So Many Career Books, So Few Career Solutions

It’s almost Thanksgiving break! It would feel un-American if I didn’t fully endorse Thanksgiving. You have to love it because it’s a time for reflection on all the good in our life, as well as food, football and family. That being said, since college, I am still waiting for that miraculous Thanksgiving holiday that is truly a break and not a time of uncomfortable and rushed travel and a list of work that needs to get done before I return to New York on Sunday!

Because I can’t seem to break the habit, I am planning on spending time this holiday weekend working on some writing projects. Listed in my 2010 goals are (1) creating a free eCourse on the importance of self-efficacy in the workplace, and (2) finishing at least two short eBooks on specific parts of the job search process. One eBook will be free and the other for sale on my website in early 2011- sign up for my newsletter to get notified when these materials are ready. (Participants in The Opportunities Project’s Career Coaching Program will get copies of all our eBooks for free.)

Barnes & Noble Career Section

I visited the “Careers” section at my local Barnes and Noble to get inspiration. One would think that with all of these colorful books with catchy titles, everyone would be an expert at the job search and career development, no? Have you used books to help with your career goals? What type of books helped the most? What do you think is missing from this book category?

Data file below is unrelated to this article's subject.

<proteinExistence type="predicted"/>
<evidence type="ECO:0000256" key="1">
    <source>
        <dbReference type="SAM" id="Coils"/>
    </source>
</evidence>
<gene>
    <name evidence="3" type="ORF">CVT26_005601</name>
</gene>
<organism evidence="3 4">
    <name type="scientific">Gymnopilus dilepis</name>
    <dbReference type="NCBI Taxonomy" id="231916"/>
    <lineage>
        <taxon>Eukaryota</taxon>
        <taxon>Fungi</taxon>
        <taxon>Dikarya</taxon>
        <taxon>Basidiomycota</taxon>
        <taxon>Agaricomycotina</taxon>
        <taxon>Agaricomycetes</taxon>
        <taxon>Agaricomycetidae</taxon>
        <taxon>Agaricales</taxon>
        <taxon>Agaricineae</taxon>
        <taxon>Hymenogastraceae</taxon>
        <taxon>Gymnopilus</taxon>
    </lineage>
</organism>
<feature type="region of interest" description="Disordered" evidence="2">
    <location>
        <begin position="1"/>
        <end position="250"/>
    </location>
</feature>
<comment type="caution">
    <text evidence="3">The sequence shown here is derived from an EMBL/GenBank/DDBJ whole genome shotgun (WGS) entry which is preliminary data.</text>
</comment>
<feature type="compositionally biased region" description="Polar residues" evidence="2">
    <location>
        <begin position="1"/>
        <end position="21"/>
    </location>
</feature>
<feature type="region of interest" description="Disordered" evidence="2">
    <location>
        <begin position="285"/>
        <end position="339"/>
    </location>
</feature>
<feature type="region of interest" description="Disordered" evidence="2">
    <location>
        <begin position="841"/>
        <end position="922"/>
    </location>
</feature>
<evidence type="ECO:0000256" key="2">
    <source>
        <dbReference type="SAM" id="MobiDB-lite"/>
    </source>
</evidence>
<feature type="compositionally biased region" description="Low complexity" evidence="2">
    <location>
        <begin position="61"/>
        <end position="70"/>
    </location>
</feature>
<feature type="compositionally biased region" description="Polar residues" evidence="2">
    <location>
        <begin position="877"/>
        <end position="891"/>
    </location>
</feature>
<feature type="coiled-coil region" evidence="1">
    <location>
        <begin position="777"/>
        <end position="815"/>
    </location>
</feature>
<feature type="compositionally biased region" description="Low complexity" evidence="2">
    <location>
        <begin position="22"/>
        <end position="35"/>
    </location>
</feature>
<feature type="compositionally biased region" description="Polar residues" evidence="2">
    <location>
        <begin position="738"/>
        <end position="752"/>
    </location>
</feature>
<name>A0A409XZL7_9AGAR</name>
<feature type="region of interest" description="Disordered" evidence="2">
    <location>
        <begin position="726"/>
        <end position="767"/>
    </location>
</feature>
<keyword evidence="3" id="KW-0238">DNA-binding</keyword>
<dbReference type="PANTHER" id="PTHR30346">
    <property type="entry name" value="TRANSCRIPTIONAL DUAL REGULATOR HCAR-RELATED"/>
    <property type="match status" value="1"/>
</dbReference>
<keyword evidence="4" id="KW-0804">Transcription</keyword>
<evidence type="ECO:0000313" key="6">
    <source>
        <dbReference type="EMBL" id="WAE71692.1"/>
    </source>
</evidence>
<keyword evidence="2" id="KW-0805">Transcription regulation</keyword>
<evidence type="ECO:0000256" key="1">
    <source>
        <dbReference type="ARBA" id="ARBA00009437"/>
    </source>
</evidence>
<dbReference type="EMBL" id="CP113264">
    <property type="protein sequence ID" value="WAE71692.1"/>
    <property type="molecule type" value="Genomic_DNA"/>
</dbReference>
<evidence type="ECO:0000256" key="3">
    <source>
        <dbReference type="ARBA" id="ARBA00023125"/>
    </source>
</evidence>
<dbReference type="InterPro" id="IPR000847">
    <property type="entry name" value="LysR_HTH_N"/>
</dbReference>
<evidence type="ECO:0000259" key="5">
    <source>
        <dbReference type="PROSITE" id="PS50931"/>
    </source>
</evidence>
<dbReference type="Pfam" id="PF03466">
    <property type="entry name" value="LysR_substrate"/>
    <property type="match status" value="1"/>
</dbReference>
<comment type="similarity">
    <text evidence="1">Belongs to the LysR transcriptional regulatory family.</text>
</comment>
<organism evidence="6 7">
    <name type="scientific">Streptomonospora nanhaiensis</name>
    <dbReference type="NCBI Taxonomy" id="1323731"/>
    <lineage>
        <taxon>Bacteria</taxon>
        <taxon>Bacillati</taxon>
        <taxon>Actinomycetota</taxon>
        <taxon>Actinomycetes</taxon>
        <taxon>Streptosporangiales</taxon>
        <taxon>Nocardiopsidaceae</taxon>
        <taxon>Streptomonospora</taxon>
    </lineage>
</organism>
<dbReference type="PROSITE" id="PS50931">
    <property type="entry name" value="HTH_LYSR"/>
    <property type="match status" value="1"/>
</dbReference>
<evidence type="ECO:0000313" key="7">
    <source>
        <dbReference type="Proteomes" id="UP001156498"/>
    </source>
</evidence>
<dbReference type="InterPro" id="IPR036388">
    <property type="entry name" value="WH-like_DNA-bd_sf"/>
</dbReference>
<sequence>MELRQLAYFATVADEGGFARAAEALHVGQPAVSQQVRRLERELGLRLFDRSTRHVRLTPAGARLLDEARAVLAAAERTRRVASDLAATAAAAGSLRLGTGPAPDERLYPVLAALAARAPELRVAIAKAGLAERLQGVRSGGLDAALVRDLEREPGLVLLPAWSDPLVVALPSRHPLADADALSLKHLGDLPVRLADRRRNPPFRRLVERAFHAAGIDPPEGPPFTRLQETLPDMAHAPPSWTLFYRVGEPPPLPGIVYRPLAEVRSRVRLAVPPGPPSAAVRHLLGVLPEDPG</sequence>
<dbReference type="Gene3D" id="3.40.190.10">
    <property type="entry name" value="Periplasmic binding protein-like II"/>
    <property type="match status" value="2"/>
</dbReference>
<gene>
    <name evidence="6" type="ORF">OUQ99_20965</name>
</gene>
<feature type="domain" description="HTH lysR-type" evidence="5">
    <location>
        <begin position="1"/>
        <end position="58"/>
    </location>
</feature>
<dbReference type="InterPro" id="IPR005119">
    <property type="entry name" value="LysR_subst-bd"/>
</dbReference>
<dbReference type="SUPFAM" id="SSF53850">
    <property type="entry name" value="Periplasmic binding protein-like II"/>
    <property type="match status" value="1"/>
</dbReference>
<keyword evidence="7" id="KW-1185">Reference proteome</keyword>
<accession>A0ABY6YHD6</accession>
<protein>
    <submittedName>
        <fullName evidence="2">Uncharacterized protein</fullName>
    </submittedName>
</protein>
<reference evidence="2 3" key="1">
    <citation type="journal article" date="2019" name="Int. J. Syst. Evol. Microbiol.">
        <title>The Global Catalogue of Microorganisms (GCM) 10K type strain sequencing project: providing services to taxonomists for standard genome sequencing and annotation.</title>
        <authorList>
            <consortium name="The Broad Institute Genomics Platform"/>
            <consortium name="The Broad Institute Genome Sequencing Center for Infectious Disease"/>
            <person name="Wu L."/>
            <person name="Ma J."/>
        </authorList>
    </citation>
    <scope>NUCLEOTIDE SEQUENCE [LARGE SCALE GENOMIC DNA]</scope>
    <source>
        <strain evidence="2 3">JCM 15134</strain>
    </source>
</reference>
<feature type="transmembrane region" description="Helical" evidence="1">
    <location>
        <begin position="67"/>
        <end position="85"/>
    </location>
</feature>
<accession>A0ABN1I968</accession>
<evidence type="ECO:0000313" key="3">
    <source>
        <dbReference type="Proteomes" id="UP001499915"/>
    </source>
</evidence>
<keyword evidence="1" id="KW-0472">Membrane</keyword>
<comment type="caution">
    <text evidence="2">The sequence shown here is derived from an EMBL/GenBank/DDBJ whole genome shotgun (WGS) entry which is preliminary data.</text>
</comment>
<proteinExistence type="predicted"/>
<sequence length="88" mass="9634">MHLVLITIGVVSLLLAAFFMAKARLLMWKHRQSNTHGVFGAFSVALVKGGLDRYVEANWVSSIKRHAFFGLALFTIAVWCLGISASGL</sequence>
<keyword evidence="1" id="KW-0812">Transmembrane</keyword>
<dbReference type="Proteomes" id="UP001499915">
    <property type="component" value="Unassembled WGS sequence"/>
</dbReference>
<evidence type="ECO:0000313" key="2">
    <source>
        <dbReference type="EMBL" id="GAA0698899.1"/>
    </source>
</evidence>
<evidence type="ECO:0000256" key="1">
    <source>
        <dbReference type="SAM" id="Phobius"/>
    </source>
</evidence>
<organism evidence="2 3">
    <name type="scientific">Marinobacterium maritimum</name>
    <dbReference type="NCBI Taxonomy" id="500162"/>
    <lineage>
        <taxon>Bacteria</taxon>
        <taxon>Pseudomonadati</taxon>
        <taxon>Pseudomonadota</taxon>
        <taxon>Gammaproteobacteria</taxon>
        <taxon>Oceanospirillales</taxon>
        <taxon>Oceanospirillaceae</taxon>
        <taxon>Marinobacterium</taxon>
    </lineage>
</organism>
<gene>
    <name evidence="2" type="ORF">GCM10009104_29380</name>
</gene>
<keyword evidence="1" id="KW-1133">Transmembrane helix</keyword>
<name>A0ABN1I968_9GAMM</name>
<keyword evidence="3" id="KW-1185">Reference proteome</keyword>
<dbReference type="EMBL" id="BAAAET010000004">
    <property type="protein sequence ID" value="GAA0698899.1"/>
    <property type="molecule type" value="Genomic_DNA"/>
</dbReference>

Please reply in the comments… and have a wonderful Thanksgiving, rushed travel and all!

Posted via email from The Opportunities Project Blog

  • Most of what I read in terms of career advice is online — blogs, eBooks, and the like. I find it much easier to digest in small, highly-defined doses.

    I’ve only read one “career book” that I can remember (so either the rest were not memorable, or I haven’t read any others!).

    It was A Whole New Mind: Why Right-Brainers Will Rule the Future by Daniel Pink. It was a lot of philosophy and social sciences wrapped up in a career self-help guide. I thoroughly enjoyed it, because I’m a right-brainer and it really motivated me.

    I also want to check out his new book Drive: The Surprising Truth About What Motivates Us.

  • admin

    Jessica-

    Thanks for your feedback. I love Drive. I am using it to advise an organizational client on a performance management contract. They are having a really hard time getting out of this carrot/stick dichotomy that he describes as Type X (extrinsic) motivation. It’s interesting, because in their selection, they clearly value people who are Type I (intrinsic) motivation and think they will be most successful. But when money (bonuses) is involved, it becomes hard to break traditional thinking.

    I have a few other Daniel Pink books on my book list. I will check to make sure A Whole New Mind is there.

    Tracy

    • Tracy,

      Have you seen the RSA Animate rendition of Daniel Pink’s talk about motivation? It’s fantastic!

      http://www.youtube.com/watch?v=u6XAPnuFjJc

      I’m interested in knowing what kinds of motivators you suggest for their Type I employees. It’s probably a common problem because companies would naturally want to hire self-motivated people, but also want a means of controlling performance through things like bonuses. It’s an old way of thinking, but it’s often the automatic choice.

      Hope you got a lot done for your writing projects!

      Jessica